Atheism Is Not A Lack of Belief: Followup

I received quite a bit of denunciations for my recent dialogue between the imaginary Atheist (let’s call him Carlo) and myself. One too many straw-men apparently came from my pen. The problem is that I don’t ever recall big bundles of straw beings crawling out of the nib of my pen or my lips, though perhaps I was sleeping when they did. That may not be what they meant. It was claimed that I misrepresented someone. I can’t say I misrepresented Carlo; I would be surely mad if so, and Carlo would be angry as well (that should be a warning). I imagine no one meant that either though. Did I misrepresent Atheists? I’m not sure if I did. I didn’t mean to. At the very least, I can excuse any faults by claiming one or more of three things: (i) Carlo made me do it, (ii) I wrote it in ten or so minutes, or (iii) I had a very similar discussion online. The last two are true, and the first shall not be affirmed or denied.


Our imaginary Atheist has re-entered my home and sat before my roaring fire in a deep leather chair, waiting for me to engage him. Off with it then:


B.. I noticed that you wished to challenge some of the points I made the last time we spoke.

A. For what other reason would I bother you at this hour?

B. Oh yes, I nearly forgot about your fondness of the night, you night owl. When you come at this hour, discussion and much of it is the only thing to expect.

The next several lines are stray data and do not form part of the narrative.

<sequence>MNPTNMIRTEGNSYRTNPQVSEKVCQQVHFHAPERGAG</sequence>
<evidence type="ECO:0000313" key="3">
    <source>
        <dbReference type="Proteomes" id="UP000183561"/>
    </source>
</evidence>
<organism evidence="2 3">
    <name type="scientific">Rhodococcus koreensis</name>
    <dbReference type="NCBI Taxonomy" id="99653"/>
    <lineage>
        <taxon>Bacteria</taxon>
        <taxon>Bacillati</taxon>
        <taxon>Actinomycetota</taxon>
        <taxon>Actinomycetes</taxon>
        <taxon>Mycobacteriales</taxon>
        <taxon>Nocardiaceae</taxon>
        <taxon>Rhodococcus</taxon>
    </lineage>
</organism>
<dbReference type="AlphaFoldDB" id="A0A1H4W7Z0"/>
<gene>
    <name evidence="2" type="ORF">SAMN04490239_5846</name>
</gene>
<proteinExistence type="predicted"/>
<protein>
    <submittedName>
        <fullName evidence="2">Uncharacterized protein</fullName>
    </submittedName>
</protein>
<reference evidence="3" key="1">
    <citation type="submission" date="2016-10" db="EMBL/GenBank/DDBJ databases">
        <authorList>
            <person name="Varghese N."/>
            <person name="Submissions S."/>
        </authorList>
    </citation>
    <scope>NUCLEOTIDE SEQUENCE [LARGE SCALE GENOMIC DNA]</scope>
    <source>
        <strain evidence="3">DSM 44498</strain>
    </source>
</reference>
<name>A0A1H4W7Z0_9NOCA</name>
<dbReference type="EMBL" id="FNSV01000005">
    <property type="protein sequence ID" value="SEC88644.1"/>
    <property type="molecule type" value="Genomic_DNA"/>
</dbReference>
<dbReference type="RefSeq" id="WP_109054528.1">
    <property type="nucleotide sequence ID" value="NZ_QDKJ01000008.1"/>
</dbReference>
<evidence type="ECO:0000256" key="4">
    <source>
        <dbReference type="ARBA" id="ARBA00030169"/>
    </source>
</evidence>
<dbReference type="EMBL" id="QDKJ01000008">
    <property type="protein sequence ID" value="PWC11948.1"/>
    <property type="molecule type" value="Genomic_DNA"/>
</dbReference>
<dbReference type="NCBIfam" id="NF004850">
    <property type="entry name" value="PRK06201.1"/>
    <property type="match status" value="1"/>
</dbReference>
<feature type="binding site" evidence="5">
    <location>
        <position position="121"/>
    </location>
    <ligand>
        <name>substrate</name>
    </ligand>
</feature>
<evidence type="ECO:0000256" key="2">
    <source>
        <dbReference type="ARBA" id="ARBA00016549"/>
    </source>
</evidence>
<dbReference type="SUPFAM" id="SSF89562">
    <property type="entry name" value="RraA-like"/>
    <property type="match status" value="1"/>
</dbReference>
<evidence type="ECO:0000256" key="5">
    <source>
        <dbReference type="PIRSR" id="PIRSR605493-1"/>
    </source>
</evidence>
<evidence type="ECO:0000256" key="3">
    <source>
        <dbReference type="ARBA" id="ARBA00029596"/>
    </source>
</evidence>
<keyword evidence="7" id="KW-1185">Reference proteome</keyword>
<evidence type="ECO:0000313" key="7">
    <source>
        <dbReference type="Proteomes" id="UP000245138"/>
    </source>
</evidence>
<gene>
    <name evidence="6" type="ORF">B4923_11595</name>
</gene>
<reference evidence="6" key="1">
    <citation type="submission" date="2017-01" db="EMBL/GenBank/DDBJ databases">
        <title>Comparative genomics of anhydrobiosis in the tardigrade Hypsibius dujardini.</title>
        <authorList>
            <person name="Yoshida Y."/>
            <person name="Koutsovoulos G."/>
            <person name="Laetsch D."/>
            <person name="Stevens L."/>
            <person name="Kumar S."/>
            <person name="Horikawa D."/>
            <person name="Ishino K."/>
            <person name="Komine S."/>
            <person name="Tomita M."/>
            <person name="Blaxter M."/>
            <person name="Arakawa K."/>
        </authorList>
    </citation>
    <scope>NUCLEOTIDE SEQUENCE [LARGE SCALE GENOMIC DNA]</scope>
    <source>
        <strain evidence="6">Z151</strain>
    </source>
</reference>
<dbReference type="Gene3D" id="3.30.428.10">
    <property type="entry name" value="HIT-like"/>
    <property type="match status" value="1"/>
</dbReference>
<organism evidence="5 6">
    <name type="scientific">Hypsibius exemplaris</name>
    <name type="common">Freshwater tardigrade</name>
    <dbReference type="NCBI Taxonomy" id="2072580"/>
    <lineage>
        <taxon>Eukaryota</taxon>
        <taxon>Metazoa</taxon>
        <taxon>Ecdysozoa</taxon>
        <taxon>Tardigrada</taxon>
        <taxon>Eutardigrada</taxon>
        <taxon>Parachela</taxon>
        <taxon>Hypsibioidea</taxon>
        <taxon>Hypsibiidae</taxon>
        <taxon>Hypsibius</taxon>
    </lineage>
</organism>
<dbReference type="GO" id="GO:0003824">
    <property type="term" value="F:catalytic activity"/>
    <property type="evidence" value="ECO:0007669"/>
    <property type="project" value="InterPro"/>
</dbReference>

A. I dare not think of coming for any other reason.

B. Well, now that you are here, perhaps I should ask you some questions again, to jog your memory and all that rubbish.

A. Yes, yes, get on with it.

B. Is Atheism a proposition? Can it be expressed in propositional form?

A. Indeed, there are two ways to express it. Either, (1) There is no being known as God, or (2) The lack of belief in God.

B. Aha! This is what I was after all along. I’m not so sure those are the only ways to express it, but––

A. I do imagine there are other ways and we might just introduce those further along, but for now I don’t suspect we need to be doing that. And before you do ask, I would subscribe to (2).

B. That’s quite alright. For now that will do. So the first one concerns real being––that which exists extra-mentally––and the second one concerns mental being. Do you agree?

A. What do you mean?

B. Mental being concerns strictly the objects of the mind, and real being concerns, as I noted, those beings which exist extra-mentally. An example of mental being: my beliefs or concepts existing in my mind. An example of real being: you, Carlo. When (1) involves agents and their beliefs, it is both concerned with mental being and real being. (2) would be concerned with the lack of mental being and not real being.

A. That sounds right.

B. But a problem seems to arise.

A. I suspected you might think so.

B. If one held exclusively to (2), it would be a description of their lack of some such mental being. The question I have, and what I find quite damning, is just how this works. Can someone strictly lack a belief in, say, Santa Clause, when they have existentially considered the proposition that Santa Clause exists? That is to say, would we not need to say more?

A. What are you getting at?